The Chicago Blackhawks could be in the market for a goaltender to help them for the remainder of the season after it was reported by Chicago Sun-Times’ Mark Lazerus that Corey Crawford could be done for the rest of the season.
After playing in a game on Dec. 23 against the New Jersey Devils – in which he was pulled – Crawford hasn’t seen the ice since then. That’s a span of three weeks and 10 games.
While it was initially announced as a unspecified, yet overused upper-body injury, it’s been reported by Lazerus that it is quite possible Crawford is dealing with vertigo-like symptoms for the second time in his career.
The first came at the end of the 2015-16 season. At that time, he missed nearly four weeks with similar vertigo-like symptoms. However, Crawford returned to the Blackhawks in time for their first-round matchup with the Blues and was seemingly symptom free.
So what does this mean for the Blackhawks?
Blackhawks Lack Goaltending Depth
The Hawks have been fortunate so far in Crawford’s absence – having gone 5-4-1 with Jeff Glass and Anton Forsberg leading the charge in net. Still, an extended absence for their starting goaltender would bury this team in terms of making the postseason – something the team understands.
“Obviously, you’re missing him,” said Quenneville to Lazerus. “He’s been arguably our key player all year, and [with] the consistency he’s given us in the net, we know how valuable the position is and what it means to your team. It’s almost like, ‘Oh, that’s a tremendous hole.’ As a team, you have to make an awareness that, hey, you have to contribute on the defensive side of things a little more.”
Crawford had a 16-9-2 record this season before going down with his apparent upper-body injury. He was playing well, locking up a 2.27 goals against average (GAA) and .929 save percentage (SV%) while notching two shutouts.
His backups haven’t had nearly the same success, though. Forsberg has a 3-6-3 record in 15 games this season. He has an average goals against average at 2.92 and a .911 save percentage to go along with it.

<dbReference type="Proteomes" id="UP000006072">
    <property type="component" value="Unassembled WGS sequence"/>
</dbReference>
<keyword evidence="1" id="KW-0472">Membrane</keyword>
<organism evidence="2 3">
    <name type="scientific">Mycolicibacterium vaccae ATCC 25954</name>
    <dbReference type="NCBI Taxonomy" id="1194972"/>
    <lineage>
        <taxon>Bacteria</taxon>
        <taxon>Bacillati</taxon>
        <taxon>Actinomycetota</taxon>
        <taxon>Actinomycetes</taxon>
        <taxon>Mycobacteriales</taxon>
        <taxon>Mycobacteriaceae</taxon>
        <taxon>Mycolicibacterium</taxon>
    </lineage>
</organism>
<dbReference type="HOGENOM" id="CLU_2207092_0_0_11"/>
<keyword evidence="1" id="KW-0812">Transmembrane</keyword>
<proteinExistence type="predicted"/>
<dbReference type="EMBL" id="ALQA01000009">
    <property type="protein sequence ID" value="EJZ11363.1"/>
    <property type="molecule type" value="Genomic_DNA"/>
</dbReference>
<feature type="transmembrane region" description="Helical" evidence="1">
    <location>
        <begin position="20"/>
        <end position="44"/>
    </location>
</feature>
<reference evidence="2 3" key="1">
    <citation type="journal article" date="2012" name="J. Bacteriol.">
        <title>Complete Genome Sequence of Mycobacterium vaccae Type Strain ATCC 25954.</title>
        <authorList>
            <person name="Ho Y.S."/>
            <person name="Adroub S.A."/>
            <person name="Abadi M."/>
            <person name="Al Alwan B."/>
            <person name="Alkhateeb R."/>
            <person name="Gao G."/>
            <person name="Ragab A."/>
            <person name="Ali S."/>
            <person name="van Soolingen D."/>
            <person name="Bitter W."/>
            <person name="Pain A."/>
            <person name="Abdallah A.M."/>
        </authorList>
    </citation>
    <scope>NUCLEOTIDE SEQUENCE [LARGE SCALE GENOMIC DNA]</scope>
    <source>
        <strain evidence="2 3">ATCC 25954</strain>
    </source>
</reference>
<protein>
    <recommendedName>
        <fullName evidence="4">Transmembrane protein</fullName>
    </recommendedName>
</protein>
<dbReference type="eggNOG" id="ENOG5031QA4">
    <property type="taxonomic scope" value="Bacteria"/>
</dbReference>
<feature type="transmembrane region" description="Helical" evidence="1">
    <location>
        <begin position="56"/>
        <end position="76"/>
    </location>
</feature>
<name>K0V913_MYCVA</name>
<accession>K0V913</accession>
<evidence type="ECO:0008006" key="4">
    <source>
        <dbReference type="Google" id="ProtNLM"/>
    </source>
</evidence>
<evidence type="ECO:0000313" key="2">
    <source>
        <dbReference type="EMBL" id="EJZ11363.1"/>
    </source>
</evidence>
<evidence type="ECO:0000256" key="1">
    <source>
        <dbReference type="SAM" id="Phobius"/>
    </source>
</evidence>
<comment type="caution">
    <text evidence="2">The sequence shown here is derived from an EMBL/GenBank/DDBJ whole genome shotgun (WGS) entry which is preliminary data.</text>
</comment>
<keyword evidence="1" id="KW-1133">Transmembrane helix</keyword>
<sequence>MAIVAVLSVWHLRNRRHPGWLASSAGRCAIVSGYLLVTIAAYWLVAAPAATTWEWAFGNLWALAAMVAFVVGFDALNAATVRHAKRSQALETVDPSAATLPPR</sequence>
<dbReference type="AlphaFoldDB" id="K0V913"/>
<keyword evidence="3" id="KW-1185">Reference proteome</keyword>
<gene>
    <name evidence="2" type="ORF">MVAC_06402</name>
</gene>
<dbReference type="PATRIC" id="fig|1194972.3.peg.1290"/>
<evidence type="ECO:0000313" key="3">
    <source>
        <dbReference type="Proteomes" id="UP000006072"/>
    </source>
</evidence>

As for Glass, he’s played just six games so far this season with a 3-2-1 record. His 3.18 goals against and .910 save percentage are the worst of the three, but that’s what the Blackhawks are stuck with at this point in time.
What Can the Blackhawks Do?
The biggest issue with vertigo is that there is no timeline for a return. In 2017, the Boston Red Sox lost Brock Holt for nearly three months when he found himself dealing with symptoms of vertigo. Even when they tried to acclimate him to playing through the symptoms, Holt had to remain sidelined as the symptoms persisted, according to the Boston Herald.
Crawford’s vertigo – if that’s what it turns out to be – could be just as devastating to the player and the team as that of Holt.
As of right now, the Blackhawks sit three points out of the final wild card spot in the Western Conference. With Crawford’s immediate future unknown, it leaves the team with far too many questions heading into the home stretch of the season.
That said, the team does have another option. While they haven’t put the netminder on long-term injury reserve (LTIR) yet, they could if the symptoms look like they will end his season. This would open up space on the team’s cap that would allow them to pursue another option in net. But it remains to be seen what the team will do moving forward.
Andrew is in his 8th year reporting for The Hockey Writers covering the Toronto Maple Leafs. He began his broadcasting with CBC’s Hockey Night in Canada team as well as being part of their coverage of the 2014 Winter Olympic Games in Sochi. He’s the former play-by-play voice of the London Jr. Knights for Rogers TV and currently hosts the Sticks in the 6ix podcast. You can follow him on Twitter at @AndrewGForbes.